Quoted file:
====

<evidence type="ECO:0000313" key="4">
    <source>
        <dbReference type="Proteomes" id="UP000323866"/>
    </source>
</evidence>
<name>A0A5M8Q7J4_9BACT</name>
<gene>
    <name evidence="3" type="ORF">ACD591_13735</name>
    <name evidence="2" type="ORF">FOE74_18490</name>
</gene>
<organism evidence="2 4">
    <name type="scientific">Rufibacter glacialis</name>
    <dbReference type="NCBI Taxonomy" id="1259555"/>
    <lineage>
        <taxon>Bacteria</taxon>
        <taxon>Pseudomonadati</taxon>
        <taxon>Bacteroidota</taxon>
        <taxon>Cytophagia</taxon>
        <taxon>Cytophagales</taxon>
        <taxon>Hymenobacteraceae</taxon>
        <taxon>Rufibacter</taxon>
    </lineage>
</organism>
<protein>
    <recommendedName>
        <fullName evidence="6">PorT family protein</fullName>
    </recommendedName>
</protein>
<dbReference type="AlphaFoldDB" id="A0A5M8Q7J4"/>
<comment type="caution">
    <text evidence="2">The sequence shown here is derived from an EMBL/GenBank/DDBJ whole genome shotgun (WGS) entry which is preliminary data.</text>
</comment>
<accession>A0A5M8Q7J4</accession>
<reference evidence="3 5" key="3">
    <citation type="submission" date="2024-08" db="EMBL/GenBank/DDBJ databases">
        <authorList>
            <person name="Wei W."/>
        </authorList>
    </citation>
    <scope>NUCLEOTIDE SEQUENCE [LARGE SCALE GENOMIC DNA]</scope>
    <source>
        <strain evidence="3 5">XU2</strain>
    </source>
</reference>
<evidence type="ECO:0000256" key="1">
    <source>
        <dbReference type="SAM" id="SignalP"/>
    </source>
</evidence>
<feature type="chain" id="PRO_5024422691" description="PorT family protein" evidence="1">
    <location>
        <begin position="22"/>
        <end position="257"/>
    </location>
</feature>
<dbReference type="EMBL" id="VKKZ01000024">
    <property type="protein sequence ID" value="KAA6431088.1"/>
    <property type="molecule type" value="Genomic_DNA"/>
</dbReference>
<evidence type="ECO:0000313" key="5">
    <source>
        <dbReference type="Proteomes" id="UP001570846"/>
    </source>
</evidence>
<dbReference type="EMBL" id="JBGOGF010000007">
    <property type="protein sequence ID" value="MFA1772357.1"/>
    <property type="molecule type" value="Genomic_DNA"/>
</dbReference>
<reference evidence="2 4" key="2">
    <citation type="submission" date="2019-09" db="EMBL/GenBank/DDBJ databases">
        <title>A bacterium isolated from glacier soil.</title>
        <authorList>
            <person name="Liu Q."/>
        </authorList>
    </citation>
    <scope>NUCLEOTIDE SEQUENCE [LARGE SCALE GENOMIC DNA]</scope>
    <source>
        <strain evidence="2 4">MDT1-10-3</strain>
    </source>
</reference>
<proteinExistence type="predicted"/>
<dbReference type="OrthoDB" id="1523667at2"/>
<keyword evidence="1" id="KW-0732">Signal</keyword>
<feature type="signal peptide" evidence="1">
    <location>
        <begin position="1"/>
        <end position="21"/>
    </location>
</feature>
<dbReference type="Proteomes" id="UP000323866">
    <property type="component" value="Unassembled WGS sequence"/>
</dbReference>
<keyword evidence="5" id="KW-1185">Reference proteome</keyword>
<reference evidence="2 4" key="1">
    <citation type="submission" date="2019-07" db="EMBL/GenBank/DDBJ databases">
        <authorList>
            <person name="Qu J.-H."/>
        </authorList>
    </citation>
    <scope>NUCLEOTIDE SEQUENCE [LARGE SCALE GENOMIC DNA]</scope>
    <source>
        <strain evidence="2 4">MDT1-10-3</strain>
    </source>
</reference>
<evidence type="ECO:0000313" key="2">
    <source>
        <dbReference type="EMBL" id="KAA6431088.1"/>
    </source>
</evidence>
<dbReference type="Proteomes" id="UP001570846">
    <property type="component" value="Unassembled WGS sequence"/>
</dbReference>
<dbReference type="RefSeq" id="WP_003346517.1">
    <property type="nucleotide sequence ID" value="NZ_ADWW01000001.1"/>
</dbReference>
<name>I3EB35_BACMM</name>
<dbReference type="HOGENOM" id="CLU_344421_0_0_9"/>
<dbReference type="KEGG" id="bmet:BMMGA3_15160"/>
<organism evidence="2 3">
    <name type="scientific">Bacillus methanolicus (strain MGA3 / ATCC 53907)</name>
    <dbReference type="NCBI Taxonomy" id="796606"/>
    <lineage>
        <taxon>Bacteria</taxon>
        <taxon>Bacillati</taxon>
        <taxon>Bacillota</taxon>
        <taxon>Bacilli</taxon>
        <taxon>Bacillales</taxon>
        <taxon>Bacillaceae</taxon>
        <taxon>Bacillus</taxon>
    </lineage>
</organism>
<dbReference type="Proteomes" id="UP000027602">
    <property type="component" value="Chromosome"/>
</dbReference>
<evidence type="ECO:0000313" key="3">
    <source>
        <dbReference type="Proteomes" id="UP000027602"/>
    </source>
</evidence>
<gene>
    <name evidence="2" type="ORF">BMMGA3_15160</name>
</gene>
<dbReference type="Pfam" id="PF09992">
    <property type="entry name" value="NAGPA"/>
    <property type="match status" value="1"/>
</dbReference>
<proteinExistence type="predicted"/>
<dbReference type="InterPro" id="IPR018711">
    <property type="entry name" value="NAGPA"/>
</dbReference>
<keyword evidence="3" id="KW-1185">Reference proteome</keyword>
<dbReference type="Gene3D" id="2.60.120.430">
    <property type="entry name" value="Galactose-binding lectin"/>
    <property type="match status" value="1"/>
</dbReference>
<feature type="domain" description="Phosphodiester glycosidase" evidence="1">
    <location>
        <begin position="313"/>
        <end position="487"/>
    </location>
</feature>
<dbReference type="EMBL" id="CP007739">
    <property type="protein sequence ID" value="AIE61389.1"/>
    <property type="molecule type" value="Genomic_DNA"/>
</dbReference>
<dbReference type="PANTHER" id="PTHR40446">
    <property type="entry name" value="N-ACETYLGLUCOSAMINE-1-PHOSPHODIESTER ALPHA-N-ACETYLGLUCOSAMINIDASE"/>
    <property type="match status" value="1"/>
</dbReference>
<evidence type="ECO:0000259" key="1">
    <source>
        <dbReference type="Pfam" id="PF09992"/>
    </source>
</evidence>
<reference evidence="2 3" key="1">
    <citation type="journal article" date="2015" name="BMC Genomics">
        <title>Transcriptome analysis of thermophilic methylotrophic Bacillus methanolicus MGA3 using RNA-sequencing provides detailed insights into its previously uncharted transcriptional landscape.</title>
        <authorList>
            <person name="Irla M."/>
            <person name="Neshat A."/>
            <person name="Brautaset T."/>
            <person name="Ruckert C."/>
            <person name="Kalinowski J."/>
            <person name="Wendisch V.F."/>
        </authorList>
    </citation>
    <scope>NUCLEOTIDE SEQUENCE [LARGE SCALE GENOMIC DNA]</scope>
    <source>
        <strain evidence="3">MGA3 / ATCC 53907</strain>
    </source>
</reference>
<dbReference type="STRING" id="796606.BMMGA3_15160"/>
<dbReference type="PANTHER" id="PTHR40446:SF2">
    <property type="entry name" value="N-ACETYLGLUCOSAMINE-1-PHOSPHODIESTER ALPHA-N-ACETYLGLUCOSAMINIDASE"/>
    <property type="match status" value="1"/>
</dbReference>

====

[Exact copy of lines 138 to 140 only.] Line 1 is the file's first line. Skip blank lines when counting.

    </source>
</evidence>
<gene>